Ultrastrong Carbon-Nanotube Muscles

In nano on December 8, 2006 at 7:42 am

Artificial muscles made from carbon nanotubes are 100 times stronger than human muscles.
Read more at Source

Driving a Wheelchair with Your Shirt

In Uncategorized on November 21, 2006 at 6:31 pm

Adaptive, sensor-laden garments could provide a new way for quadriplegics to control their wheelchairs. The system, which is still in an early stage of development, identifies the ideal set of movements that can be employed as control commands for each individual user. “We think this will benefit the most difficult patients, such as those who can move only their head or shoulders,” says Alon Fishbach, a scientist at Northwestern who is among those developing the device.
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Light-sensitive photoswitches could restore sight to blind retinas

In Health on November 1, 2006 at 5:14 am

(Nanowerk News) A research center newly created by the University of California, Berkeley, and Lawrence Berkeley National Laboratory (LBNL) aims to put light-sensitive switches in the body’s cells that can be flipped on and off as easily as a remote control operates a TV.
Optical switches like these could trigger a chemical reaction, initiate a muscle contraction, activate a drug or stimulate a nerve cell – all at the flash of a light.
One major goal of the UC Berkeley-LBNL Nanomedicine Development Center is to equip cells of the retina with photoswitches, essentially making blind nerve cells see, restoring light sensitivity in people with degenerative blindness such as macular degeneration.
“We’re asking the question, ‘Can you control biological nanomolecules – in other words, proteins – with light?'” said center director and neurobiologist Ehud Y. Isacoff, professor of molecular and cell biology and chair of the Graduate Group in Biophysics at UC Berkeley. “If we can control them by light, then we could develop treatments for eye or skin diseases, even blood diseases, that can be activated by light. This challenge lies at the frontier of nanomedicine.”

Read more at source

Grow Your Own Limbs

In Uncategorized on October 5, 2006 at 2:52 am

By Kristen Philipkoski| Also by this reporter
02:00 AM Sep, 22, 2006

In response to the hundreds of soldiers coming home from war with missing arms or legs, Darpa is spending millions of dollars to help scientists learn how people might one day regenerate their own limbs.

Prosthetics are getting better all the time, but they will never be as good as the limbs we were born with. So two teams of scientists at 10 institutions across the country are competing to regrow the first mammalian limb.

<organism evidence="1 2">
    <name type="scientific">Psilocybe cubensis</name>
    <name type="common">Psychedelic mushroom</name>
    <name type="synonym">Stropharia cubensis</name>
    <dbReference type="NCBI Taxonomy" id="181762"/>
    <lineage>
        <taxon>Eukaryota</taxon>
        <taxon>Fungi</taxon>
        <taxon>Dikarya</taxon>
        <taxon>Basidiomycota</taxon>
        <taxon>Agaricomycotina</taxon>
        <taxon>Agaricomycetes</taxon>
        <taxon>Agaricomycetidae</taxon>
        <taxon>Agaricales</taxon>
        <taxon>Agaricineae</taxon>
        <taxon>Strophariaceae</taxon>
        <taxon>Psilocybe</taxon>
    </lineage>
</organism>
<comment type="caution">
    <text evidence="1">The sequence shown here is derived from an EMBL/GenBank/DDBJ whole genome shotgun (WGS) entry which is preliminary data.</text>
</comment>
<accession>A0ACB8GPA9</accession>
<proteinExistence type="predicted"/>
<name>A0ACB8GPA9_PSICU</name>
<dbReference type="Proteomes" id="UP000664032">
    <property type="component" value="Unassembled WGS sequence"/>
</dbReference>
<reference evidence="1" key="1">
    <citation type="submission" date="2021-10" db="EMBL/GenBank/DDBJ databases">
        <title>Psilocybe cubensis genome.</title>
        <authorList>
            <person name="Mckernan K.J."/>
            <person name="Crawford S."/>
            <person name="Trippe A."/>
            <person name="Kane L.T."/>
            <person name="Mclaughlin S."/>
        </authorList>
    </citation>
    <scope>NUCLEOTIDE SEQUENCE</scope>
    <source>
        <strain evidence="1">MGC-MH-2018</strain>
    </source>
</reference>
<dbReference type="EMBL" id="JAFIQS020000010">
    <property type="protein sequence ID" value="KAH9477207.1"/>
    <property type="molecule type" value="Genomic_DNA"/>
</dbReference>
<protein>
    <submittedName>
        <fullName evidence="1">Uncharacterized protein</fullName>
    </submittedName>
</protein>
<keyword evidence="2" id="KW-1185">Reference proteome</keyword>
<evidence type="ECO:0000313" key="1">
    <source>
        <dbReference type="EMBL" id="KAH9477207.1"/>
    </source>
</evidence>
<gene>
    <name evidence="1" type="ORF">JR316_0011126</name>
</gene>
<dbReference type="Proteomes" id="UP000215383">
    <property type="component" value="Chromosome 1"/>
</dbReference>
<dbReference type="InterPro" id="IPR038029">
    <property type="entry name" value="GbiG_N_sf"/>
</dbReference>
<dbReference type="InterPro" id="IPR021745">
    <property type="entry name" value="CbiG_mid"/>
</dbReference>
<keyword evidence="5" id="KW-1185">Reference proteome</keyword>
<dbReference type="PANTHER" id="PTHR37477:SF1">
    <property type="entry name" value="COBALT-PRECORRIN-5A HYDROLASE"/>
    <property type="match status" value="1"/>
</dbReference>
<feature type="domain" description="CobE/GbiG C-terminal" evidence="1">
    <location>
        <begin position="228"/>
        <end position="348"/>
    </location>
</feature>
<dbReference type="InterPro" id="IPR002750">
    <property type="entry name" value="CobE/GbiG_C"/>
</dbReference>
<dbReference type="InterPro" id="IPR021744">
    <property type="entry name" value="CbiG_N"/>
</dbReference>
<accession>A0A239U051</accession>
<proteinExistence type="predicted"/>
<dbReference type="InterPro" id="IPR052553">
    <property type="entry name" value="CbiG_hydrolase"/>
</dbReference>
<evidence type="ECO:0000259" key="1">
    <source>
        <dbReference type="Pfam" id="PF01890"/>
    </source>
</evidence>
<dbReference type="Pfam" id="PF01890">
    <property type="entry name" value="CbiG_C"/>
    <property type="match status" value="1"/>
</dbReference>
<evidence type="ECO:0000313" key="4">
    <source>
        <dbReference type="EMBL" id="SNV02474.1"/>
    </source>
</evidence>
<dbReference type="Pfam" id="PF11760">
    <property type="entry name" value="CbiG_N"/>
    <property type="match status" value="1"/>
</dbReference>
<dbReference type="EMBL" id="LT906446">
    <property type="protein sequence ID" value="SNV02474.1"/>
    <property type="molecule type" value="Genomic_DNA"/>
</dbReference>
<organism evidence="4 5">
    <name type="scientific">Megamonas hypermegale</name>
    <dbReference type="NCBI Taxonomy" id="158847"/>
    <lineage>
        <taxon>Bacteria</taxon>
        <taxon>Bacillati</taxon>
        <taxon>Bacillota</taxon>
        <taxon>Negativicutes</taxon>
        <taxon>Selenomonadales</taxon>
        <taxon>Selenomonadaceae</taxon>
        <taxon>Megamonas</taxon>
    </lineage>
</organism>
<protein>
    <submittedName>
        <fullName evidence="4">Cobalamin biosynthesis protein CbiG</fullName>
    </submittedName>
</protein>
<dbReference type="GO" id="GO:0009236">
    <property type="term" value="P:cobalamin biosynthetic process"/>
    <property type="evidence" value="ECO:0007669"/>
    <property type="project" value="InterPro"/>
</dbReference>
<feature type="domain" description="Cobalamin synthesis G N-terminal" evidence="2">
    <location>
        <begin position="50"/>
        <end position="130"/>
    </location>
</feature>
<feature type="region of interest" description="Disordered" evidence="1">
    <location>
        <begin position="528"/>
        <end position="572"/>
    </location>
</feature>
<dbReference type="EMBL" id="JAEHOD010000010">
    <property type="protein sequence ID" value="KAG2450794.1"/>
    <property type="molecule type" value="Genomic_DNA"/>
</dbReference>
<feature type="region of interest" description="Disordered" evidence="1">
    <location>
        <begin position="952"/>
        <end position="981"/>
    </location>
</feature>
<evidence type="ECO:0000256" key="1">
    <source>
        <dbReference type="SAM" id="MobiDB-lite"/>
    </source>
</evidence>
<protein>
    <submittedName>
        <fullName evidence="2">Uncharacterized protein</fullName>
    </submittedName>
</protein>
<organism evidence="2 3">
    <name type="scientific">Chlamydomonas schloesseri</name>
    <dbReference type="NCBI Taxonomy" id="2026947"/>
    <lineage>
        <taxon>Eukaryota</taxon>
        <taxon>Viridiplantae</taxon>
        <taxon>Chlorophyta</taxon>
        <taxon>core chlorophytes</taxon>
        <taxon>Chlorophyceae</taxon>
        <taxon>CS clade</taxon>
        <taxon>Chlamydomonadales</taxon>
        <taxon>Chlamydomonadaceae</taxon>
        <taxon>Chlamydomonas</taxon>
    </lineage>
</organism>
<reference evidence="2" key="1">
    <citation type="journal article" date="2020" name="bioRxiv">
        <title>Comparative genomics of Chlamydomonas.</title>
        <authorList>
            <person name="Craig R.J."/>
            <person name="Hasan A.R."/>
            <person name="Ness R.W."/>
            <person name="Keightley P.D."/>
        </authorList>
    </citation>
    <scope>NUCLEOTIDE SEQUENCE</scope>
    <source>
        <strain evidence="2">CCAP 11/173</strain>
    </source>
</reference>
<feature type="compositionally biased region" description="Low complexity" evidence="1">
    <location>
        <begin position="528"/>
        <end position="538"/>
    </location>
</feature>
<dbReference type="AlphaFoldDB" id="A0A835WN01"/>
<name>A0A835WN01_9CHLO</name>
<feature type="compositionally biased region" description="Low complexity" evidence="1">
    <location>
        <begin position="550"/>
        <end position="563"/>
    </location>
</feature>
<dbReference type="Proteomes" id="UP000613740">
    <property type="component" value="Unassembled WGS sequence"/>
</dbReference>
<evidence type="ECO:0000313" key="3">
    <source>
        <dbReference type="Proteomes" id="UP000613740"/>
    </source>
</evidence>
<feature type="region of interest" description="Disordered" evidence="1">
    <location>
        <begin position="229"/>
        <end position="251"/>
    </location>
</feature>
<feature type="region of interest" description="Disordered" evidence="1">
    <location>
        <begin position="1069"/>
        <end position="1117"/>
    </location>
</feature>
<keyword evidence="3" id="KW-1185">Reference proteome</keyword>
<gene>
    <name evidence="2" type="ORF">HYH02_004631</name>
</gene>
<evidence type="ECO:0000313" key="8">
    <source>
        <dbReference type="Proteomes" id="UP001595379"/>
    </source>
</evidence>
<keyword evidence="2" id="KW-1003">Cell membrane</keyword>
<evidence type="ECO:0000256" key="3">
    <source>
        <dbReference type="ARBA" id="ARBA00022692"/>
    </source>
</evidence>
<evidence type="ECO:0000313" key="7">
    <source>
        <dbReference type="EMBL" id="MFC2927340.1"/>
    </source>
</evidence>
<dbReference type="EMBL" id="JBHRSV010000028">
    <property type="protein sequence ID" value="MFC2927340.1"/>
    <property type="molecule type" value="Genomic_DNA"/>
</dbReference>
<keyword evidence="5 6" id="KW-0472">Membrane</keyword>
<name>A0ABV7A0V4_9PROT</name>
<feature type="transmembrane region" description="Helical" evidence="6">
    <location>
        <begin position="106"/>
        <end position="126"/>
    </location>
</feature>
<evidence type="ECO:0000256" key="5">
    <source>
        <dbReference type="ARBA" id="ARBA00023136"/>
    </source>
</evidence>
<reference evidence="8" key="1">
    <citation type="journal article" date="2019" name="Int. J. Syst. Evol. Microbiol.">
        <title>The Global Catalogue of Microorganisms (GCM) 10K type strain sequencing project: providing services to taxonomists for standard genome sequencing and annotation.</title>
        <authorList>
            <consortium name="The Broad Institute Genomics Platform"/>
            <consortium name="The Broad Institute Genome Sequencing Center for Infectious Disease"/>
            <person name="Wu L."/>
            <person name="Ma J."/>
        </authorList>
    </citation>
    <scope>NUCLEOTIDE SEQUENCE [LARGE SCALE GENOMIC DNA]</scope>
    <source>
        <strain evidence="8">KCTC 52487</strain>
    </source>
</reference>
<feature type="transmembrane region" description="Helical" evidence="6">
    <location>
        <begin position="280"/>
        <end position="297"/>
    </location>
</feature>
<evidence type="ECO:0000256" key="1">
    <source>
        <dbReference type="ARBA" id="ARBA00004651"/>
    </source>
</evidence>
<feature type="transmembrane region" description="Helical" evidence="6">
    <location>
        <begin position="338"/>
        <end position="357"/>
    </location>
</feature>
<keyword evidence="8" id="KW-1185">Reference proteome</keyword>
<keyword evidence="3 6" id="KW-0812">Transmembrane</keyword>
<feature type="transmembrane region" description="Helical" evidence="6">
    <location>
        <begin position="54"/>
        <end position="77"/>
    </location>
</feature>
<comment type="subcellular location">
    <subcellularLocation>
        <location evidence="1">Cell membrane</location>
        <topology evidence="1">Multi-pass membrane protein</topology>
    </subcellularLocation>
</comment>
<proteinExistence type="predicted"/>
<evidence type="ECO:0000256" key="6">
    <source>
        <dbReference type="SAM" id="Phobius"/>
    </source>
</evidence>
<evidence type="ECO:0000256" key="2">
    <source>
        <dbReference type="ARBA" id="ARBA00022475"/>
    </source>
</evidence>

The two groups are sharing $7.6 million in grants for a year to find a way to give humans salamander-like abilities. According to Army Medical Command, 411 soldiers who fought in Iraq and 37 in Afghanistan are amputees as a result of combat wounds. If preliminary research is successful, the scientists could receive more funding for up to four years.
Motor Heads
The New Bionics
The prosthetics of the not-so-distant future are intertwined with muscles, nerves … even neurons. By Rachel Metz.

Interactive Bionics Tour:
See applied prosthetics research in action.

DIY Prosthetics
Amputees who can’t find the right prosthetics on the market build their own — sometimes out of Legos. By Quinn Norton.

Grow Your Own Limbs
Scientists are learning how amputees might eschew the prosthetic and grow back missing limbs. By Kristen Philipkoski. [ You are here ]

I Want My Bionics
What if bionics get so good that we want them even if we don’t need them? By Chris Oakes. [ Coming Sep 25 ]

The researchers’ first milestone is to generate a blastema — a mass of cells able to develop into various organs or body parts — in a mammal.

“We have to show we can do that in a mammal by 24 months — and by 48 months we have to show that we can actually regrow digits,” said Stephen Badylak, director of the Center for Pre-Clinical Tissue Engineering at the University of Pittsburgh’s McGowan Institute for Regenerative Medicine, and a principal investigator for his team. “This is really a Star Wars-type project.”

Mammals can’t naturally regenerate limbs or digits beyond the fetal stage. Amphibians like salamanders and newts, however, can regrow limbs, eyes and even spinal cords. So the scientists are on a hunt for the molecular signals responsible for controlling that regenerative ability.

“We’re looking for what genes get turned on and off to make one regenerative and one not,” Badylak said. “We can regenerate as a fetus. We know the potential is there, but it’s a matter of unlocking that potential (in adults).”